On Tuesday, members of the Swedish royal family attended the traditional ceremonies for the opening of the Riksdag, Sweden’s parliament—and, as usual, they brought along their diamonds and pearls.
King Carl XVI Gustaf was joined at Parliament House for the ceremony by Queen Silvia, Crown Princess Victoria, Prince Daniel, Prince Carl Philip, and Princess Sofia.
There’s an interesting dress code for this event, one which hearkens back to a time when the event was a whole lot grander. (We’ll talk more about that in just a minute.) The royal ladies all wear black-and-white attire with diamond and pearl jewels. Queen Silvia chose pearls for the occasion: pearl drop earrings, a pearl necklace, and a lovely pearl and diamond brooch. She wore the same diamond and pearl cluster brooch, which has a pear-shaped pearl pendant, for the opening of the Riksdag in September 2019.
Silvia also added a few more jewelry pieces, including a stack of bracelets and a large ring on her right hand.
Here’s a closer look at some of those jewels, including a two-stranded pearl bracelet and a gold Cartier Love Bracelet.
With her black and white outfit, Crown Princess Victoria wore a suite of delicate jewelry that she’s owned for more than a decade. The white gold and pearl pieces come from one of her favorite jewelry brands, Kreuger. The set features a necklace and matching earrings, and I believe I spot a matching ring on her right hand, too.
Here’s a closer look at the earrings from the set. All of the pieces share this abstract butterfly design.
The royal party also included Prince Carl Philip and Princess Sofia, who also abided by the traditional black-and-white dress code for ladies.
She added a bit of sparkle to her ensemble with a pair of diamond drop earrings.
Today, the opening of the Riksdag is a business-like event, part of the regular functioning of Sweden’s legislative government. But decades ago, the event was much grander, more on the scale of the State Opening of Parliament in Britain during the reign of Queen Elizabeth II. The event was previously held in the throne room at the Royal Palace in Stockholm, with the monarch reading a speech from the throne and members of the royal family looking on. This photograph was taken during the event in June 1905, with King Oscar II on the throne. You’ll spot the women of the royal family in court dress in a balcony on the right side of the photograph.
Court dress for Swedish royal women used to be much more elaborate. Queens and princesses wore tiaras, veils, and robes edged with ermine. The black-and-white color scheme that persists today has its roots in the colors of the gowns worn with this traditional mode of court dress. Above, Queen Josefina of Sweden and Norway is painted in her jewels, veil, and robes around 1858. (She’s wearing her diamond tiara, which now resides in Norway, and the Leuchtenberg Pearl and Ruby Brooch, which remains in Sweden.)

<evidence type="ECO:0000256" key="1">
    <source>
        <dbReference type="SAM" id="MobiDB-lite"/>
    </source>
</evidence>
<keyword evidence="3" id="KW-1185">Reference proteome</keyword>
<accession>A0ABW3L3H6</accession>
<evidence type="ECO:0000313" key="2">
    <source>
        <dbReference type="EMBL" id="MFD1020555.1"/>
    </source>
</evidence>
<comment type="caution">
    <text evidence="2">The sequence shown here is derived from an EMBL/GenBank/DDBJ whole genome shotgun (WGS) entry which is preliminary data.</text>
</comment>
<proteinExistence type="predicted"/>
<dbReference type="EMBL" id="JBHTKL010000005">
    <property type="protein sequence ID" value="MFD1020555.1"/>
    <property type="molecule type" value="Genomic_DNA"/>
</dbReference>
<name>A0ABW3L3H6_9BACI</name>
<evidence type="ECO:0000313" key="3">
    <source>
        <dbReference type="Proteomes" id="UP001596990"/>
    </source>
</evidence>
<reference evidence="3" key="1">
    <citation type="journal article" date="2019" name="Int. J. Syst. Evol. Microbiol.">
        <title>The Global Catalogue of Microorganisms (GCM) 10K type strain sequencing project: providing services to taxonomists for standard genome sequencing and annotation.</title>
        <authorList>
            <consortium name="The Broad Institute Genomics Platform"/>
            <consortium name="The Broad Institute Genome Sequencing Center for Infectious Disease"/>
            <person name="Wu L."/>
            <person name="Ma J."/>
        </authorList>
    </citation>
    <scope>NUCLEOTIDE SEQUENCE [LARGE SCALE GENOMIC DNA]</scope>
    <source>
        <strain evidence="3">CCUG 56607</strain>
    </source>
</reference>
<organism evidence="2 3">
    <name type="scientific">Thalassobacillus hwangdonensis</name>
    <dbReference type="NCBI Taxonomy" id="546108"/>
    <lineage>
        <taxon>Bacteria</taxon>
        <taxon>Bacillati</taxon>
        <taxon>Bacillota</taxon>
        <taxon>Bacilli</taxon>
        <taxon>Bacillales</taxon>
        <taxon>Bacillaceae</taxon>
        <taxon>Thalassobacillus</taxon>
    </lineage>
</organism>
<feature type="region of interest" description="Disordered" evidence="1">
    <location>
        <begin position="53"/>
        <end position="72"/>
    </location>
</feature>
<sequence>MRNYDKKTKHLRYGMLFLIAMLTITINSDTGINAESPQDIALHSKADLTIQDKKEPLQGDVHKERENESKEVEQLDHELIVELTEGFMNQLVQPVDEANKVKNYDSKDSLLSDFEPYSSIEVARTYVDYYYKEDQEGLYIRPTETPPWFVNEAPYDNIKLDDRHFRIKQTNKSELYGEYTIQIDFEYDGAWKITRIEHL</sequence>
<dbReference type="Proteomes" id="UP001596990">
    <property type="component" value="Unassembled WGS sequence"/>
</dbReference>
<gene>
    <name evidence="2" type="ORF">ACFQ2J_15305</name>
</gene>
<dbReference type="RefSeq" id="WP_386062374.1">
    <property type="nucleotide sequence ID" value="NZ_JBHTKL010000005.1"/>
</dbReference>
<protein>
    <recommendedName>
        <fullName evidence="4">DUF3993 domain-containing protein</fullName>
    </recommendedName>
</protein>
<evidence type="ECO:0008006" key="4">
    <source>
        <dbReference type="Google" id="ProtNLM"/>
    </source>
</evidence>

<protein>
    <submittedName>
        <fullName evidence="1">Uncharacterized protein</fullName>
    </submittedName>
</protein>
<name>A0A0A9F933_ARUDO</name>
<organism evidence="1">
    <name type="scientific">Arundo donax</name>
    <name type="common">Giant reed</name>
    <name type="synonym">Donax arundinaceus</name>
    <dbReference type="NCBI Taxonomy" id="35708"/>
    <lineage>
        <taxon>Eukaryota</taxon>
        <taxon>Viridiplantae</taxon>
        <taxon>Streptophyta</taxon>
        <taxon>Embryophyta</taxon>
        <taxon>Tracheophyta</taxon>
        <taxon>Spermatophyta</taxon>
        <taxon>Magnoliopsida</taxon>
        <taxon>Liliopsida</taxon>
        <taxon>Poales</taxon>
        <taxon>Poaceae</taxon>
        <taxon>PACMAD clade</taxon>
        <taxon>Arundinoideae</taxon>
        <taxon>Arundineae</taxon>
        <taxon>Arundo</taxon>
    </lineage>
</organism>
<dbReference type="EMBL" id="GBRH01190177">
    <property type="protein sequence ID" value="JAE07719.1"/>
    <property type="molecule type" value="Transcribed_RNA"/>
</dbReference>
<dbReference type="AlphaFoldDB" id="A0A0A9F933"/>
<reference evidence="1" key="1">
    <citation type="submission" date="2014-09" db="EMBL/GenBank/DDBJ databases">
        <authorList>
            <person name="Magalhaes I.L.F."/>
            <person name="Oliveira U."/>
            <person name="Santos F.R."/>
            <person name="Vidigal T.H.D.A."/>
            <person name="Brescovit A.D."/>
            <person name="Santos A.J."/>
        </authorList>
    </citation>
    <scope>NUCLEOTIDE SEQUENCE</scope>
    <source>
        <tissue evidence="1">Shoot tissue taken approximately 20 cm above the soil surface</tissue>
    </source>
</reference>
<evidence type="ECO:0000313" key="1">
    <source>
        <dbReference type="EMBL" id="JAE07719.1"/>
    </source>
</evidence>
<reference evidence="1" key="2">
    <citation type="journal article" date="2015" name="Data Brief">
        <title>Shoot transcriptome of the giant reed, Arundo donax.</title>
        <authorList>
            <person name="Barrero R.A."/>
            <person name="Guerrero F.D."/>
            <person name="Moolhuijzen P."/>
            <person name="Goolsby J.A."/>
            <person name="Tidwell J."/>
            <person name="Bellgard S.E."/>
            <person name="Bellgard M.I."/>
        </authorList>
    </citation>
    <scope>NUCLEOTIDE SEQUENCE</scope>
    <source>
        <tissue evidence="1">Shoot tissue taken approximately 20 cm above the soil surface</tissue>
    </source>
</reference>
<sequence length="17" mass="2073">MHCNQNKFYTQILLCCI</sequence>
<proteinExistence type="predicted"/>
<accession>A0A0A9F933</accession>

One interesting hallmark of Sweden’s court dress was the design of the sleeves: white material set within a black lattice design. You’ll spot the sleeve detail in this portrait of Queen Sofia of Sweden, wearing court dress around 1908. Her jewelry includes her intricate, fascinating diamond tiara, which today is worn by Queen Silvia.
You’ll also spot the signature sleeve peeking out from beneath the ermine robes worn here by Crown Princess Louise of Sweden in 1925. Interestingly, she’s also wearing Queen Sofia’s Tiara in this portrait.
Queens consort weren’t the only ones who wore court dress in Sweden. Forms of the traditional dress were also sported by princesses and other ladies from the royal family, as well as by their ladies-in-waiting and other members of their households. Here, Princess Ingrid—later Queen Ingrid of Denmark—poses for a formal portrait in court dress for the first time in 1928. She’s wearing jewelry that belonged to her late mother, Margaret of Connaught, and her grandmother, Queen Victoria of Sweden: the Turquoise Daisy Bandeau, several of Queen Victoria’s stars used as pendants on a necklace, and the Devonshire Turquoise Brooch. All of these pieces would later travel with her to Denmark, and they’re now worn by her daughters (the turquoises by Queen Margrethe, the stars by Princess Benedikte).
The use of court dress continued through most of the twentieth century. Here, Princess Sibylla (mother of King Carl XVI Gustaf) wears her robes, veil, decorations, and jewels for the opening of the Riksdag in 1957. She’s chosen the Connaught Diamond Tiara and the Bernadotte Emeralds for the occasion.
King Carl XVI Gustaf’s four sisters, Princesses Margaretha, Birgitta, Desiree, and Christina, were the last generation of the family to wear court dress in Sweden. Here, Margaretha wears court dress for the first time at the opening of the Riksdag in 1954.
The traditional ceremony in the throne room of the palace was discontinued in 1975, and royal ladies have not worn court dress for the event since. But there are still a few vestiges of the old system hanging around. Along with the black and white clothes and jewels worn for the present-day opening of parliament, members of the royal households still sometimes wear court dress for formal occasions like royal weddings and state banquets. Here, Karolin A. Johansson, who was the head of Crown Princess Victoria’s royal household from 2012 until 2019, wears court dress for the wedding of Prince Carl Philip and Princess Sofia in 2015. The lattice-style sleeves live on!
Our coverage of this week’s representation dinner in Stockholm will be available on the site tomorrow!
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